• Threshold: a big story is one with a major impact on a large number of people. Often seen as related to the location of publication and market. For the Tiverton Gazette, say, the threshold of newsworthiness for a particular event in Tiverton would be lower than for the same event occurring in Toronto.
• Frequency: the economic structure of the news industry in the mid-1960s, when Galtung and Ruge published their study, was dominated by daily newspapering. For an edition to be successfully offered for sale on any one day would depend on its ability to tell readers what had happened since the edition they purchased the previous day. Hence developments with a clear beginning, middle, and end, all of which occur in the interval between deadlines for daily editions, are most newsworthy.
• Negativity: bad news sells. Commercial news media tend to compete for attention by alerting their public to things that are going wrong, rather than set out to reassure them that all is well.
Taken together, these factors produce a form of news about conflict that conforms to the War Journalism characteristics listed above. Conflicts are typically boiled down for consumption by news readers, listeners, and viewers to a series of violent events. Where the process leading up to an event receives any attention, it is usually in the form of reference to previous violent events, so the causal explanation is revenge.
Negative events are not of equal newsworthiness to all media. As already indicated, the judgment depends on the relevance to the audience, or the market into which the news is to be sold. But it also depends on the status of the people involved. “Elite persons” from “elite countries” were more likely to be newsworthy, Galtung and Ruge argued. A positive process, benefiting non-elite people in non-elite countries, was least likely to be reported.
The dominance of War Journalism in the representation of conflicts leads to certain aspects being downplayed or excluded altogether. Some of these are crucial to the ways of analyzing, understanding, and explaining conflict that were, at the time of the Galtung-Ruge essay, being developed and systematized as precepts of the emerging field of Peace Research. A widely accepted definition of conflict in Peace Research is as a situation involving “two or more parties who have, or think they have, incompatible goals.” Galtung himself proposed the “ABC conflict triangle,” in which the components of a conflict could be gathered under three headings: Attitudes, Behaviors, and Contradictions. The incompatibility of goals (perceived or real) between parties to a conflict was the Contradiction. The responses to the Contradiction, by the parties and others, could take the form of either Attitudes or Behaviors.
In this model, generative force can arise and be exerted in, and transmitted from, responses in any of the three categories to any of the others. Certain forms of behavior in conflicts can, for instance, harden attitudes among the parties, thus making the contradiction(s) more difficult to discuss. “We don’t talk to terrorists” is a familiar political response from many conflicts, including, for example, the conflict in and over Northern Ireland during the period of the so-called “Troubles” (roughly speaking, the three decades or so from 1970). And yet it was necessary for the U.K. and Irish governments to communicate with paramilitary groups, notably the Irish Republican Army, in order to formulate the Good Friday Agreement, which brought the conflict into its present, less violent phase.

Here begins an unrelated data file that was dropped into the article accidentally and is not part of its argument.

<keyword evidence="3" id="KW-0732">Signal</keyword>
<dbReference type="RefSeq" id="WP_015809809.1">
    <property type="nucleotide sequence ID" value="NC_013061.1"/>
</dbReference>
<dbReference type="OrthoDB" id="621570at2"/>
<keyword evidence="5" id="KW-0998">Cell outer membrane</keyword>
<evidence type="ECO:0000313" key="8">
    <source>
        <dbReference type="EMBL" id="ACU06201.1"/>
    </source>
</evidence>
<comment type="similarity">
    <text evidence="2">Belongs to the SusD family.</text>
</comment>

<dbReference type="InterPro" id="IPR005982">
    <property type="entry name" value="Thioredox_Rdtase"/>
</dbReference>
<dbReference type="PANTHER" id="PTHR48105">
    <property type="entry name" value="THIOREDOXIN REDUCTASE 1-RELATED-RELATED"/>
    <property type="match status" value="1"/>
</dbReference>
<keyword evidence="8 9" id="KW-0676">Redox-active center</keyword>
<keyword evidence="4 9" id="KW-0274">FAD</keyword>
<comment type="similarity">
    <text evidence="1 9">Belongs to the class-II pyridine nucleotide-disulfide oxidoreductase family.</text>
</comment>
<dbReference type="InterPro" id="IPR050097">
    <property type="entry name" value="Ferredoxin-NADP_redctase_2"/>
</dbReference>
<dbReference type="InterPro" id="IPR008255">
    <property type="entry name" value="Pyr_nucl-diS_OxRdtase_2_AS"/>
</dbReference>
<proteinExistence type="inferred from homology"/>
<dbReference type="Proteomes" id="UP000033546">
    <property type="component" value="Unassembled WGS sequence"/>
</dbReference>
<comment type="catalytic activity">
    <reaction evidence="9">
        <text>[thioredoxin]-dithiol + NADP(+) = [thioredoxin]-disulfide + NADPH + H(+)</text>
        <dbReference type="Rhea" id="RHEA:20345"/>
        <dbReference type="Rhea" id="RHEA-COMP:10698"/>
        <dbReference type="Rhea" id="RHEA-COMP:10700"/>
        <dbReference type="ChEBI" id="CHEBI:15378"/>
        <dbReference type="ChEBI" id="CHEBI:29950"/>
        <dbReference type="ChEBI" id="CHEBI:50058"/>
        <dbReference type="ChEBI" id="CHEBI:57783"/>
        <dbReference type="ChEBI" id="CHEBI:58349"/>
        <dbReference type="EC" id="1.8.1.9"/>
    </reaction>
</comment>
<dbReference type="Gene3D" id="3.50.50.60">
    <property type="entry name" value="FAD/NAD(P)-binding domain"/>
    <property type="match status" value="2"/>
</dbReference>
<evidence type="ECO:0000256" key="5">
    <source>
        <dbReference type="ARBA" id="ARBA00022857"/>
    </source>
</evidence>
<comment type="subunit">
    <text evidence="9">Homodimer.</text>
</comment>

A crucial theoretical proposition in Peace Research is that conflict is not the same as violence. Forms of direct violence may dominate responses to conflict in some contexts. But a mode of representation that concentrates only on them risks obscuring the incompatibility of which the conflict actually consists. Such a mode of representation therefore has no logical place for the myriad of peace efforts that may be underway, in any conflict at any time, which often seek to address the incompatibility as it is experienced by those affected. The Good Friday Agreement was put to the populations of Northern Ireland and the Republic of Ireland in twin referenda, which overwhelmingly endorsed it. Voters included many who had taken part—albeit, in most cases, only a small part—in peace efforts, such as “bridge-building” exercises or “dialogues” over many years, often in their own communities. The elite orientation of the dominant War Journalism meant that, because such initiatives typically took place at subelite levels, they went largely unreported in mainstream news.
So War Journalism presents an image of reality at odds not only with the way in which Peace Researchers conceptualize conflict and the responses to it but also a mass of research findings, built up over many years. The veteran U.S. peace researcher and practitioner John Paul Lederach reflected: